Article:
as long as approached as an active process that serves an appropriate purpose.
Inspectional reading means giving a piece of writing a quick yet meaningful advance
review in order to evaluate the merits of a deeper reading experience.

There are two types:

Skimming: This is the equivalent of scanning a blog post to see if you want to read it carefully.
You’re checking the title, the subheads, 
and you’re selectively dipping in and out of content
to gauge interest. The same can be done with a book—go beyond the dust jacket
and peruse the table of contents and each chapter, 
but give yourself a set amount of time to do it.

Superficial: Superficial reading is just that… you simply read. You don’t ponder,
and you don’t stop to look things up. If you don’t get something, you don’t worry about it.
You’re basically priming yourself to read again at a higher level if the subject matter is worthy.
Stopping at inspectional reading is only appropriate if you find no use for the material.
Unfortunately, this is all the reading some people do in preparation for their own writing.

3.       Analytical Reading – At this level of reading, you’ve moved beyond superficial reading
and mere information absorption. You’re now engaging your critical mind to dig down
into the meaning and motivation beyond the text.
To get a true understanding of a book, you would:
Identify and classify the subject matter as a whole
Divide it into main parts and outline those parts
Define the problem(s) the author is trying to solve
Understand the author’s terms and key words
Grasp the author’s important propositions
Know the author’s arguments
Determine whether the author solves the intended problems
Show where the author is uninformed, misinformed, illogical or incomplete
You’ll note that the inspectional reading you did perfectly sets the stage for an analytical reading. But so far, we’re talking about reading one book. The highest level of reading allows you to synthesize knowledge from a comparative reading of several books about the same subject.

4.       Syntopical Reading – It’s been said that anyone can read five books on a topic 
      and be an expert. That may be true, 
      but how you read those five books will make all the difference.
If you read those five books analytically,
you will become an expert on what five authors have said.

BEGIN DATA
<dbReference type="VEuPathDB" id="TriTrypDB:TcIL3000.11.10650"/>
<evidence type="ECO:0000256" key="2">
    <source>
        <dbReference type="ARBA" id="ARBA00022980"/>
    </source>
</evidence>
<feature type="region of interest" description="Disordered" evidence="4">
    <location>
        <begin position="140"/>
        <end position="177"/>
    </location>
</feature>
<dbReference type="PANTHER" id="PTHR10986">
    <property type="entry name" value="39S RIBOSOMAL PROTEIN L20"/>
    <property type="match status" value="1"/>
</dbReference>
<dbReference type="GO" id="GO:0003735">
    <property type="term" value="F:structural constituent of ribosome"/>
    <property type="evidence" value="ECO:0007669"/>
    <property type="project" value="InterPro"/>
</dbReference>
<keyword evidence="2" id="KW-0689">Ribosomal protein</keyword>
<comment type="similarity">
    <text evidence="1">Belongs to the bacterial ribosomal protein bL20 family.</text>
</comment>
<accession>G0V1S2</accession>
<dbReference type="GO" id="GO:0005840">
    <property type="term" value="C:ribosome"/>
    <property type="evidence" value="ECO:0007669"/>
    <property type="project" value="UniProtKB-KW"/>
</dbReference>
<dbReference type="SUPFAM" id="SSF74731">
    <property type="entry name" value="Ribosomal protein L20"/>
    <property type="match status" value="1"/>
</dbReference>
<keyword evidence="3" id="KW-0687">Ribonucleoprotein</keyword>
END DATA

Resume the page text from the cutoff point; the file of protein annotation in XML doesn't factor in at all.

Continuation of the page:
If you read five books syntopically,
you will develop your own unique perspective and expertise in the field.
In other words, syntopical reading is not about the existing experts.
It’s about you and the problems you’re trying to solve, in this case for your own readers.
In this sense, the books you read are simply tools that allow you to form an understanding
that’s never quite existed before. You’ve melded the information in those books with your own life experience and other knowledge to make novel connections and new insights.
You, my friend, are now an expert in your own right.
Here are the five steps to syntopical reading:

Inspection: Inspectional reading is critical to syntopical reading. You must quickly indentify
which five (or 15) books you need to read from a sea of unworthy titles.
Then you must also quickly identify the relevant parts and passages that satisfy your unique focus.

Assimilation: In analytical reading, you identify the author’s chosen language
by spotting the author’s terms of art and key words. This time, you assimilate the language
of each author into the terms of art and key words that you choose,
whether by agreeing with the language of one author or devising your own terminology.

Questions: This time, the focus is on what questions you want answered (problems solved),
as opposed to the problems each author wants to solve. This may require that you draw inferences
if any particular author does not directly address one of your questions.
If any one author fails to address any of your questions, you messed up at the inspection stage.

Issues: When you ask a good question, you’ve identified an issue. When experts have differing
or contradictory responses to the same question, you’re able to flesh out all sides of an issue,
based on the existing literature. When you understand multiple perspectives
within an individual issue, you can intelligently discuss the issue,
and come to your own conclusion (which may differ from everyone else,
thereby expanding the issue and hopefully adding unique value).

Conversation: Determining the “truth” via syntopical reading is not really the point,
since disagreements about truth abound with just about any topic. The value is found
within the discussion among competing viewpoints concerning the same root information,
and you’re now conversant enough to hold your own in a discussion of experts.
This is what the “online conversation” was supposed to look like according to early bloggers,
and sometimes, it does. But mostly, the online conversation looks like the unqualified, unsubstantiated opinions of the ill-informed, and you’re not looking to be part of that scene.

Be a Demanding Reader for the Win
Reading, at its fundamental essence, is not about absorbing information. It’s about asking questions, looking for answers, understanding the various answers, and deciding for yourself.